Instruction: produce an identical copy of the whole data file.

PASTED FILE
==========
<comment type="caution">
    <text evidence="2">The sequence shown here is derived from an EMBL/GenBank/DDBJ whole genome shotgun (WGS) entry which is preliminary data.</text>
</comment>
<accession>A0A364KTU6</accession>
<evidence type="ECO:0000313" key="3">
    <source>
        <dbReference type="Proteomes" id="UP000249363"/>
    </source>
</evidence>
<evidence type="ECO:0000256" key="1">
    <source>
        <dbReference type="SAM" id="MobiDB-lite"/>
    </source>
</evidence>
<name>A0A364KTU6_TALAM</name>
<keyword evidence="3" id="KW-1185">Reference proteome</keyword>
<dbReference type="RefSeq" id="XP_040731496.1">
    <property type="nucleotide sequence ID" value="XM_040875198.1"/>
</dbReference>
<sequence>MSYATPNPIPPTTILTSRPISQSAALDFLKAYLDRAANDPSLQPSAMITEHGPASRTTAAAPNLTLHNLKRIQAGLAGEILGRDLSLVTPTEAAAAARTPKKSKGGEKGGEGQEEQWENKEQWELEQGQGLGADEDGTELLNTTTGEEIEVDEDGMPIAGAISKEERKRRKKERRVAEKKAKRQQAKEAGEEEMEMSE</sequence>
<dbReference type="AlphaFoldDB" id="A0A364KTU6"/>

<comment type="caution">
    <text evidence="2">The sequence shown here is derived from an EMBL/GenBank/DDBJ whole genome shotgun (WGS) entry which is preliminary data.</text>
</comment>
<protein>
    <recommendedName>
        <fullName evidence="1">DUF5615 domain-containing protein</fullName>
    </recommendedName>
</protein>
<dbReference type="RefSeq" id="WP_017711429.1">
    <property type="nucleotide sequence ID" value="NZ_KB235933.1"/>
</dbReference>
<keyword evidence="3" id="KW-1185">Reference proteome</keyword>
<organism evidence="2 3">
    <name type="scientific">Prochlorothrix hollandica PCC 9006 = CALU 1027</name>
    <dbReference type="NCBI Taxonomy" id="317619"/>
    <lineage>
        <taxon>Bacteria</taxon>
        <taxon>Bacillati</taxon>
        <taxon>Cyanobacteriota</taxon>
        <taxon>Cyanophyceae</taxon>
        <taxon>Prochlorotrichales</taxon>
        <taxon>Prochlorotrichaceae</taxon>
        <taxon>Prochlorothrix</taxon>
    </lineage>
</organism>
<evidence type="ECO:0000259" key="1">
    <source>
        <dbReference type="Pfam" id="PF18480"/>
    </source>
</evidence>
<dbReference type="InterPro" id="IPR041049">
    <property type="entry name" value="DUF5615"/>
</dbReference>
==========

<comment type="caution">
    <text evidence="2">The sequence shown here is derived from an EMBL/GenBank/DDBJ whole genome shotgun (WGS) entry which is preliminary data.</text>
</comment>
<accession>A0A364KTU6</accession>
<evidence type="ECO:0000313" key="3">
    <source>
        <dbReference type="Proteomes" id="UP000249363"/>
    </source>
</evidence>
<evidence type="ECO:0000256" key="1">
    <source>
        <dbReference type="SAM" id="MobiDB-lite"/>
    </source>
</evidence>
<name>A0A364KTU6_TALAM</name>
<keyword evidence="3" id="KW-1185">Reference proteome</keyword>
<dbReference type="RefSeq" id="XP_040731496.1">
    <property type="nucleotide sequence ID" value="XM_040875198.1"/>
</dbReference>
<sequence>MSYATPNPIPPTTILTSRPISQSAALDFLKAYLDRAANDPSLQPSAMITEHGPASRTTAAAPNLTLHNLKRIQAGLAGEILGRDLSLVTPTEAAAAARTPKKSKGGEKGGEGQEEQWENKEQWELEQGQGLGADEDGTELLNTTTGEEIEVDEDGMPIAGAISKEERKRRKKERRVAEKKAKRQQAKEAGEEEMEMSE</sequence>
<dbReference type="AlphaFoldDB" id="A0A364KTU6"/>

<comment type="caution">
    <text evidence="2">The sequence shown here is derived from an EMBL/GenBank/DDBJ whole genome shotgun (WGS) entry which is preliminary data.</text>
</comment>
<protein>
    <recommendedName>
        <fullName evidence="1">DUF5615 domain-containing protein</fullName>
    </recommendedName>
</protein>
<dbReference type="RefSeq" id="WP_017711429.1">
    <property type="nucleotide sequence ID" value="NZ_KB235933.1"/>
</dbReference>
<keyword evidence="3" id="KW-1185">Reference proteome</keyword>
<organism evidence="2 3">
    <name type="scientific">Prochlorothrix hollandica PCC 9006 = CALU 1027</name>
    <dbReference type="NCBI Taxonomy" id="317619"/>
    <lineage>
        <taxon>Bacteria</taxon>
        <taxon>Bacillati</taxon>
        <taxon>Cyanobacteriota</taxon>
        <taxon>Cyanophyceae</taxon>
        <taxon>Prochlorotrichales</taxon>
        <taxon>Prochlorotrichaceae</taxon>
        <taxon>Prochlorothrix</taxon>
    </lineage>
</organism>
<evidence type="ECO:0000259" key="1">
    <source>
        <dbReference type="Pfam" id="PF18480"/>
    </source>
</evidence>
<dbReference type="InterPro" id="IPR041049">
    <property type="entry name" value="DUF5615"/>
</dbReference>